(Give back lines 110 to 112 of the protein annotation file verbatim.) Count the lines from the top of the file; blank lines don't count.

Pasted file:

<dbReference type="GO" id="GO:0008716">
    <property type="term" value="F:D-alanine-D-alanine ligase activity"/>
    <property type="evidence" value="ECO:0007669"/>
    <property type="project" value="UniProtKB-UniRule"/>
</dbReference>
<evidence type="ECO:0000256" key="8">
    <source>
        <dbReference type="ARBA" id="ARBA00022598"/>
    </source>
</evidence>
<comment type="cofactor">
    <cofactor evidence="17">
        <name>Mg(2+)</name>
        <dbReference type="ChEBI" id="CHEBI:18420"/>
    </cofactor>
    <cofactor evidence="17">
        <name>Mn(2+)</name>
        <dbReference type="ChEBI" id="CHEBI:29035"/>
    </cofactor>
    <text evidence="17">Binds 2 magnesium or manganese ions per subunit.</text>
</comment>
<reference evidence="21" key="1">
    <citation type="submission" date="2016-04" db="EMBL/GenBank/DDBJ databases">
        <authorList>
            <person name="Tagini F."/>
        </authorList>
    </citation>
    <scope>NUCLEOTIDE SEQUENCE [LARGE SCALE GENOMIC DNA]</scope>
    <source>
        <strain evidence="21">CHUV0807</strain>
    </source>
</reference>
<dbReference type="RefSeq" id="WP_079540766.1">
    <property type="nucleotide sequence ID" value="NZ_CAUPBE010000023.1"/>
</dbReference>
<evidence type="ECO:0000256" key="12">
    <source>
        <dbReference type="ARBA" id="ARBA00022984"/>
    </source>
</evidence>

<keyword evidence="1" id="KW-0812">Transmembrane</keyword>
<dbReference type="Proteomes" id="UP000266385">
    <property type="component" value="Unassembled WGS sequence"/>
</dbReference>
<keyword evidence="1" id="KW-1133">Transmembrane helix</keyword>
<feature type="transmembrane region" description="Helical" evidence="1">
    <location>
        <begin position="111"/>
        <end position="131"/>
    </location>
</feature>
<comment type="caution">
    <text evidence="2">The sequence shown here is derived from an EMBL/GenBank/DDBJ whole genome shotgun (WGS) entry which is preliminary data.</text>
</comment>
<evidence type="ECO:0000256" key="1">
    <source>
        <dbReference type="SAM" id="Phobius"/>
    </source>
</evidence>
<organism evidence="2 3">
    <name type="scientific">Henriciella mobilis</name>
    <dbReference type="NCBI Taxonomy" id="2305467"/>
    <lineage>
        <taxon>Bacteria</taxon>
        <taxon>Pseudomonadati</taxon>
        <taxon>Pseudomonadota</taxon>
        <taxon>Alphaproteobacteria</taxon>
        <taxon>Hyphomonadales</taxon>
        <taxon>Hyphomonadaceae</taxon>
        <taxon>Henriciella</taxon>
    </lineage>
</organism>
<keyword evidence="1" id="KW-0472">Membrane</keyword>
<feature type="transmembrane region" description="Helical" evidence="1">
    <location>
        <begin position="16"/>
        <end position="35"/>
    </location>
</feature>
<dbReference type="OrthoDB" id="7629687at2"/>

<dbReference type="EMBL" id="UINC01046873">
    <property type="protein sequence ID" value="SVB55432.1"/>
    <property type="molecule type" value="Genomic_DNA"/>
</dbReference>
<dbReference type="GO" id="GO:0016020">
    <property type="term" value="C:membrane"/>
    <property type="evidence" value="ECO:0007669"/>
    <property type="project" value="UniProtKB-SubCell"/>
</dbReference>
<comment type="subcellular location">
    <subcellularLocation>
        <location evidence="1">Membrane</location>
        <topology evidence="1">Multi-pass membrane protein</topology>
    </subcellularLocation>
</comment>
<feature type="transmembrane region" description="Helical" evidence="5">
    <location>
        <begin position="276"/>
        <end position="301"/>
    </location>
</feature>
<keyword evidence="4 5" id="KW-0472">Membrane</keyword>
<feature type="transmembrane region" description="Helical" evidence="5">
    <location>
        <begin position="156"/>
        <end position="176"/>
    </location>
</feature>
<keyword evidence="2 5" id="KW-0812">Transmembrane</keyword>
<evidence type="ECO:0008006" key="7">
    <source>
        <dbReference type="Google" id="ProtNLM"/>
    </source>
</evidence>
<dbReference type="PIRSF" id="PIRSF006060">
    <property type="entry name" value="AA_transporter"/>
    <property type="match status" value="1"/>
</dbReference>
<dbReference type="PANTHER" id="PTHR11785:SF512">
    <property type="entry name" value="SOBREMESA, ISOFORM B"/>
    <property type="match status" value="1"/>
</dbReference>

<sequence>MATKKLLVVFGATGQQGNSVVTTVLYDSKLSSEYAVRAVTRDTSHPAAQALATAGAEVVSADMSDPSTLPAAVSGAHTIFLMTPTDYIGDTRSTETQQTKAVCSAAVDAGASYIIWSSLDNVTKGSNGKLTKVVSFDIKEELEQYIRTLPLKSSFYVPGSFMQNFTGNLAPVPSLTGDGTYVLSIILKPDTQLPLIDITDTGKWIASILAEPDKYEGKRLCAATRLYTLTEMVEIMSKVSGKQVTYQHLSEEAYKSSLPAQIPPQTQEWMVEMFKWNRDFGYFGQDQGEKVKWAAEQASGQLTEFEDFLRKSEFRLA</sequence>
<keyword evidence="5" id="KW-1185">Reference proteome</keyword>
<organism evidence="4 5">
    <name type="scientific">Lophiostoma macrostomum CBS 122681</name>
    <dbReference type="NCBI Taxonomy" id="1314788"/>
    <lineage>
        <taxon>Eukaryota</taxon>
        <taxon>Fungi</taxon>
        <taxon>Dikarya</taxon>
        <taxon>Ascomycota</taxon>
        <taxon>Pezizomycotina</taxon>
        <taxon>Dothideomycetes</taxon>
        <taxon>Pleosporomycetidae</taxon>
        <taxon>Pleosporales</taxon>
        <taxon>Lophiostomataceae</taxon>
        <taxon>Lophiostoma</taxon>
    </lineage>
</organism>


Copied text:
<evidence type="ECO:0008006" key="7">
    <source>
        <dbReference type="Google" id="ProtNLM"/>